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The champions of forensic science-Chapter 14:Advocacy and funding efforts

Authors
Publisher
Elsevier Inc.
Identifiers
DOI: 10.1016/b978-012370861-8/50016-4
Disciplines
  • Criminology
  • Medicine
  • Political Science

Abstract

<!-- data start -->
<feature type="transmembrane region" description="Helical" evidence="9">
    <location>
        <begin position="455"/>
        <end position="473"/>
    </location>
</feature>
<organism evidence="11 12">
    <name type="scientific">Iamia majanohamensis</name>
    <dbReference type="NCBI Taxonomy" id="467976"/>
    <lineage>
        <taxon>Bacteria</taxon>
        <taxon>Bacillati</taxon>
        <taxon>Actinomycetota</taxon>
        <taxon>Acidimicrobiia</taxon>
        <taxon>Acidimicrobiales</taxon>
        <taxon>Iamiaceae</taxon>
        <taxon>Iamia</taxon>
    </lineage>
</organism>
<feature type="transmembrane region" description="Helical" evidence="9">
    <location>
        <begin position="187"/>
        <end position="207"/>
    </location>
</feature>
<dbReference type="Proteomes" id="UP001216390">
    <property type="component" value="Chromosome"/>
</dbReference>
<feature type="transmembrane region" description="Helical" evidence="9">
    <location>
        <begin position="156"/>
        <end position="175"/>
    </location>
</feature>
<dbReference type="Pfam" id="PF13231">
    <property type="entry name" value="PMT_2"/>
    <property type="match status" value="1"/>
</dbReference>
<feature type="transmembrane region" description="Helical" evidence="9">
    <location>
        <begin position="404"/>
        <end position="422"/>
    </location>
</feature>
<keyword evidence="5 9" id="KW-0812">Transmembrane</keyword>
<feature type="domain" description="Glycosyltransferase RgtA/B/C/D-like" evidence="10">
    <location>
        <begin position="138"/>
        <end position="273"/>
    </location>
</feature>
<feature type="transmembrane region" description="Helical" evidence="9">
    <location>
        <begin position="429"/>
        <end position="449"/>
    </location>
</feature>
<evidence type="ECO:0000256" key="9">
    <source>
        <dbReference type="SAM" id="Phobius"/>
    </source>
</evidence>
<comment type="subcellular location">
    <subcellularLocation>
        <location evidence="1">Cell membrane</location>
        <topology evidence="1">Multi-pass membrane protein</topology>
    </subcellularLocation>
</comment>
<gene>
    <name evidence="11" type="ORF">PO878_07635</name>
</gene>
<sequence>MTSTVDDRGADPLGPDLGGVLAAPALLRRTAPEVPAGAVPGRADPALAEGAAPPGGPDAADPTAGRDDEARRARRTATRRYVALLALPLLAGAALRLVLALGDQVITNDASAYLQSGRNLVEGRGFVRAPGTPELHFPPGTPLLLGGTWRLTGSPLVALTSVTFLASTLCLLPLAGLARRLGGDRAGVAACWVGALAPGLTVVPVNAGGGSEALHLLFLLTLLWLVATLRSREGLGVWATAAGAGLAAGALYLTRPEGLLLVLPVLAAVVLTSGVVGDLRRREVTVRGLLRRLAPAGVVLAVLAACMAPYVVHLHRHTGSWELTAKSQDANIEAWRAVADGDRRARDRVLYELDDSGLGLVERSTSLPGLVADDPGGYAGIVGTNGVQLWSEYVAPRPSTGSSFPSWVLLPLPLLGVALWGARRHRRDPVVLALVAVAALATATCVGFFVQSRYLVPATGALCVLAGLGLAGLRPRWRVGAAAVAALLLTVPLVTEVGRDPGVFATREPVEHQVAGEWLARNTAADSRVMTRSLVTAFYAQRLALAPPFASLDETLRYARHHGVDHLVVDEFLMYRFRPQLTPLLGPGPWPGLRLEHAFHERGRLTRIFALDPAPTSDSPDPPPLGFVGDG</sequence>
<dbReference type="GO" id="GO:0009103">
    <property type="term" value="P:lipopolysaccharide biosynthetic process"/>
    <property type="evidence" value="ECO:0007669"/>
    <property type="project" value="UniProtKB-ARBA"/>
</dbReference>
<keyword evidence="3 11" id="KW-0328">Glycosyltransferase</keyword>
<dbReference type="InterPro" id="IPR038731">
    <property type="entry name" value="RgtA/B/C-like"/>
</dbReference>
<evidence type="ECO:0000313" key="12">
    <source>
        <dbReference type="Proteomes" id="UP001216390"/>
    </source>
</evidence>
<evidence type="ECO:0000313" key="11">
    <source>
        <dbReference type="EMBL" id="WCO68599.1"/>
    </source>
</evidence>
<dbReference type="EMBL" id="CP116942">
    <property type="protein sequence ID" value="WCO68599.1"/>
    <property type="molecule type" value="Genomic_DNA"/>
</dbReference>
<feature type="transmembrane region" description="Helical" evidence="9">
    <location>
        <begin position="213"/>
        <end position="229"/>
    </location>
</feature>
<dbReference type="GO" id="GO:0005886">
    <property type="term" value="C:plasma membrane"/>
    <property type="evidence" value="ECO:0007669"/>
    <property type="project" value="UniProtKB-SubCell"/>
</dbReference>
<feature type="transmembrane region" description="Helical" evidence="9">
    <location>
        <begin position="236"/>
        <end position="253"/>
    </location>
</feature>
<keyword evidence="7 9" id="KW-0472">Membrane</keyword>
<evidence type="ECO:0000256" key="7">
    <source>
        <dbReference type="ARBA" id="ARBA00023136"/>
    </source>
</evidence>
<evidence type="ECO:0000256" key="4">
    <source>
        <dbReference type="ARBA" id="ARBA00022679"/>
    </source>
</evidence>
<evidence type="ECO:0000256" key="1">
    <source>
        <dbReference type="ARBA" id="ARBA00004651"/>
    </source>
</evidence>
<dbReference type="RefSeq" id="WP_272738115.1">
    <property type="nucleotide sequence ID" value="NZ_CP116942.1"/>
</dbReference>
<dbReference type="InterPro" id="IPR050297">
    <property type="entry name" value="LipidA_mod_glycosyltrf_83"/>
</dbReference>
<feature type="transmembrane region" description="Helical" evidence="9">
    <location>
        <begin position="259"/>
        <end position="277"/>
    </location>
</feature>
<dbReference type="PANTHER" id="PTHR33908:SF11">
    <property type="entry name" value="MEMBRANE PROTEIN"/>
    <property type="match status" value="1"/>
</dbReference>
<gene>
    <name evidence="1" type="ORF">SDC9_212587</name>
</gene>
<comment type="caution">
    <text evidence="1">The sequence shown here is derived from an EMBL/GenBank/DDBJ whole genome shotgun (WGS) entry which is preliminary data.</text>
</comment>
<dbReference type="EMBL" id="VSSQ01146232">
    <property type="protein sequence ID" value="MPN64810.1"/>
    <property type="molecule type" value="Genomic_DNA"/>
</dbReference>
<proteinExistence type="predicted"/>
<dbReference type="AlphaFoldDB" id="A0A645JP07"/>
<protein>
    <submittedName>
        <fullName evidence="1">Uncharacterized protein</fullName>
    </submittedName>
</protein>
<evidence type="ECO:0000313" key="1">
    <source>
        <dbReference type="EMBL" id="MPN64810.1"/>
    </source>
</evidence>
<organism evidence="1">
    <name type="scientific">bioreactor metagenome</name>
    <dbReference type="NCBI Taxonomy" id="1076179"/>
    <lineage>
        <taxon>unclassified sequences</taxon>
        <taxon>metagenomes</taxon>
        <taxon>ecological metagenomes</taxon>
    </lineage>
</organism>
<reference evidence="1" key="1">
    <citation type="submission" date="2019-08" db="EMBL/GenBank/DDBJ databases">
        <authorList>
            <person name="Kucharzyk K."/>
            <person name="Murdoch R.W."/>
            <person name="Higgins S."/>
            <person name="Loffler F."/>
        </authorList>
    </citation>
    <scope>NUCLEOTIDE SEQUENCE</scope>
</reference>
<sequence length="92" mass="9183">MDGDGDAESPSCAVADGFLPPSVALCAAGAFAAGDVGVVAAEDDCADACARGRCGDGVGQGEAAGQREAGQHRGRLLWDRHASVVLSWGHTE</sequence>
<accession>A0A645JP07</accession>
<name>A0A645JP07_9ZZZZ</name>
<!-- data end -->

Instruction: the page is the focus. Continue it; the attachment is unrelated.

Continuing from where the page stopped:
Publisher Summary The needs of the forensic science community are many, but the opportunities to petition for assistance from local, state, and federal governments are too few.The current federal fiscal picture does not allow for funds to be used for anything other than deoxyribonucleic acid (DNA) analyses and backlog reduction, which represents only about 5 percent of the overall forensic workload in the United States. The current funding mechanisms are earmarked so heavily that many states do not receive funds and thus are shutting down forensic laboratories and medical examiners' offices. It is critical for both forensic practitioners and laypersons to understand the basics of the congressional budget process—a complex journey that begins with the US Constitution giving Congress the power to spend money provided by the US Treasury. The challenge comes in bridging the knowledge gap between where science ends and where politics begins. In such cases, this chapter recommends that everyone including the police, detectives, evidence technicians, laboratory technicians, forensic scientists, and prosecutors must be well-trained in the preservation, collection, and preparation of forensic evidence.

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